Visualizing Income Equality in Major World Economies

By Matt Stiles | | Topics: Demographics, Economy & Finance, South Korea

Years after a global crisis, the world’s largest economies are again growing, The New York Times reported over the weekend.

Every major economy on earth is expanding at once, a synchronous wave of growth that is creating jobs, lifting fortunes and tempering fears of popular discontent.

A tweet on the subject prompted a friend to respond with a question about whether income inequality has grown — and that in turn prompted a quick exploration of data provided by the World Bank.

One of its many indicators is the GINI index, which measures income distribution by country and creates a score. A 0 score means absolute equality, and 100 represents absolute inequality.

These data, based on country-by-country surveys, are imperfect and incomplete, with most countries missing several years of data. The United States, for example, had only five annual estimates in the last two decades. South Korea, where I live now, had only four. Strangely, a few smaller countries had more complete data. Honduras had all but one year, for example.

Given these limits, I focused on the top-25 economies, some of which were missing scores. In these cases, I carried over the most-recent data to maintain a consistent, if imprecise, trend line.

The data are interesting in some cases. Here are the countries, listed in order of their gross national product rankings:

Assessing Global Health in Four Key Diseases

By Matt Stiles | | Topics: Demographics, Policy & Politics

While reporting on South Korea’s high suicide mortality rate recently, I discovered an unique data set maintained by the World Health Organization.

It contains the probability that residents in each country will die from four noncommunicable diseases between the ages of 30 and 70. These are diseases such as cancer, chronic respiratory illness, heart disease and diabetes. They can offer clues about a country’s overall health.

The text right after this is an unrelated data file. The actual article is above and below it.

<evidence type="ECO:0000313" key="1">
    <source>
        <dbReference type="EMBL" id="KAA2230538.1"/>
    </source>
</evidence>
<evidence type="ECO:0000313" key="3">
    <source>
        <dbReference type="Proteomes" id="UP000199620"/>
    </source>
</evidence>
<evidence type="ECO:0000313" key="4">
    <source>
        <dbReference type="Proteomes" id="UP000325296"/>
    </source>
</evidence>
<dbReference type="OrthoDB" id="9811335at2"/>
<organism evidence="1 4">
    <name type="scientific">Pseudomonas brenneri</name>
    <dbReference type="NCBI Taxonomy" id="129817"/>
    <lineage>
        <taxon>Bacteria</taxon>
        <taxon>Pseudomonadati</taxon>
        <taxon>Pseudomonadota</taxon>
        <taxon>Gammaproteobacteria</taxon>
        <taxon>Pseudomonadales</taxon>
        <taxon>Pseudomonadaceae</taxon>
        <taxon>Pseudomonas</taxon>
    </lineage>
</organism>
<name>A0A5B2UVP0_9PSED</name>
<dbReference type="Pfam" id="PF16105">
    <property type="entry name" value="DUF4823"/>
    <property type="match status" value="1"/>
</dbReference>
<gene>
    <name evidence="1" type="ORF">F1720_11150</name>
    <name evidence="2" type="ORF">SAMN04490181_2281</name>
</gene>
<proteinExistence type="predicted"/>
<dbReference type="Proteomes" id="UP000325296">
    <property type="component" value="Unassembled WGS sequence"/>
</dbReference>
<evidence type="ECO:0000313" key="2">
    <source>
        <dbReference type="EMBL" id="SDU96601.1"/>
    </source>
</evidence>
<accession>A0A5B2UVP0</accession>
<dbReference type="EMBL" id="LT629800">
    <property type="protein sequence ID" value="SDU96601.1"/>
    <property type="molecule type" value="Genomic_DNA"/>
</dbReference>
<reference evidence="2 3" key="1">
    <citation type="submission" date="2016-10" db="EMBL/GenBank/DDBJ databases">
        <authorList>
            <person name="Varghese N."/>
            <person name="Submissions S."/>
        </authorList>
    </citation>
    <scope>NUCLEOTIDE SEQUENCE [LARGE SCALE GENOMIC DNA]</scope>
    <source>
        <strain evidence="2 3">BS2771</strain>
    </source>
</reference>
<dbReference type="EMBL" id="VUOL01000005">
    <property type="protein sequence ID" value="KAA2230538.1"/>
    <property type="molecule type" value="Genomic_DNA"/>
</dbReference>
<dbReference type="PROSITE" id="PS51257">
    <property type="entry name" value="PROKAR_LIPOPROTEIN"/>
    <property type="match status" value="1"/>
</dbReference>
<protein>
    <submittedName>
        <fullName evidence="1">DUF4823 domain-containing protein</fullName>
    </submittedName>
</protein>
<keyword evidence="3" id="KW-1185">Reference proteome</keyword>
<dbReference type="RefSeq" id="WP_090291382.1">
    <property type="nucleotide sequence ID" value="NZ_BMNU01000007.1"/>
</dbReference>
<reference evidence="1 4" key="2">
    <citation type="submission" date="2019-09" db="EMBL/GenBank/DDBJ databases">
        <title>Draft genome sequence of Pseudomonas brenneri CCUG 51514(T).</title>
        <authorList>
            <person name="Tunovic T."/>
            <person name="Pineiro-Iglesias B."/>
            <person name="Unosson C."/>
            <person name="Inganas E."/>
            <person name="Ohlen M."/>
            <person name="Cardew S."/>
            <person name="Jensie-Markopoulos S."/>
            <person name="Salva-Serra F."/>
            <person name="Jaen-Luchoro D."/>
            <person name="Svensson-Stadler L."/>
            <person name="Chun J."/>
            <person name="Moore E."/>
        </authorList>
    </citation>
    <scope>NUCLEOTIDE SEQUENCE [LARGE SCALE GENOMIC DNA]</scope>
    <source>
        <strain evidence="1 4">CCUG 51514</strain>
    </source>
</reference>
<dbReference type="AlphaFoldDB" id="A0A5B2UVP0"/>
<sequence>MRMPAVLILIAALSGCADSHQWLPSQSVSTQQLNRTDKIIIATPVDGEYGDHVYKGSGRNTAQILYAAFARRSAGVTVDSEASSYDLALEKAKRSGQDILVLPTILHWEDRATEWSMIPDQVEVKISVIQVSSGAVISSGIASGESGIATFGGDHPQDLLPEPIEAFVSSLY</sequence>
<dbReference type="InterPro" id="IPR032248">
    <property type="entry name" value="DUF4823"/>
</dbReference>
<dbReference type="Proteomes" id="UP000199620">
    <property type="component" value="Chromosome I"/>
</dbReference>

This type of illness are often caused by “modifiable risk factors”, according to the organization, such as tobacco use, alcohol abuse, unhealthy diet, obesity, high blood pressure, etc.

“This invisible epidemic is an under-appreciated cause of poverty and hinders the economic development of many countries,” according to a statement on the organization’s website. “The burden is growing — the number of people, families and communities afflicted is increasing.”

The probability ranges wildly by country and region. Papua New Guinea tops the list with a 36% probability that its residents will die before age 70 from one of these four diseases.

South Korea, which has the industrialized world’s highest suicide mortality rate, largely propelled by its elderly population, shares with Iceland the lowest probably rate: 8.3%.

The rate in the United States is 13.3%, below the global average from this study, which is 18.8%, but still wedged between Panama and Slovenia.

Here’s how the different regions (as classified by the organization) differ:

And here are the countries, separated by region and sorted by highest probability:

Image of the World Health Organization headquarters in Geneva via Wikimedia Commons.

Common Ground Between North and South Korea: Aging and Shrinking Populations

By Matt Stiles | | Topics: Demographics, North Korea, South Korea

The birth rate in South Korea, where I live and work, hit a record low this year, leading to concern about the impact an aging (and, eventually, shrinking) population might have on the nation’s society and economy.

These charts show the long-term trends, both in actual population and projected changes, according to United Nations data. I’ve added North Korea, which actually has a higher fertility rate today, for context.

First, let’s look at the populations of the two countries, which share an ethnic background and a (mostly) common language — despite the Korean War-era division of the peninsula.

South Korea has about 51 million residents, roughly twice the number of people in the North, which has 25 million. That’s the number of South Koreans who love in the Seoul metro area, by the way.

Both populations are expected to peak in two decades — and then begin to decline.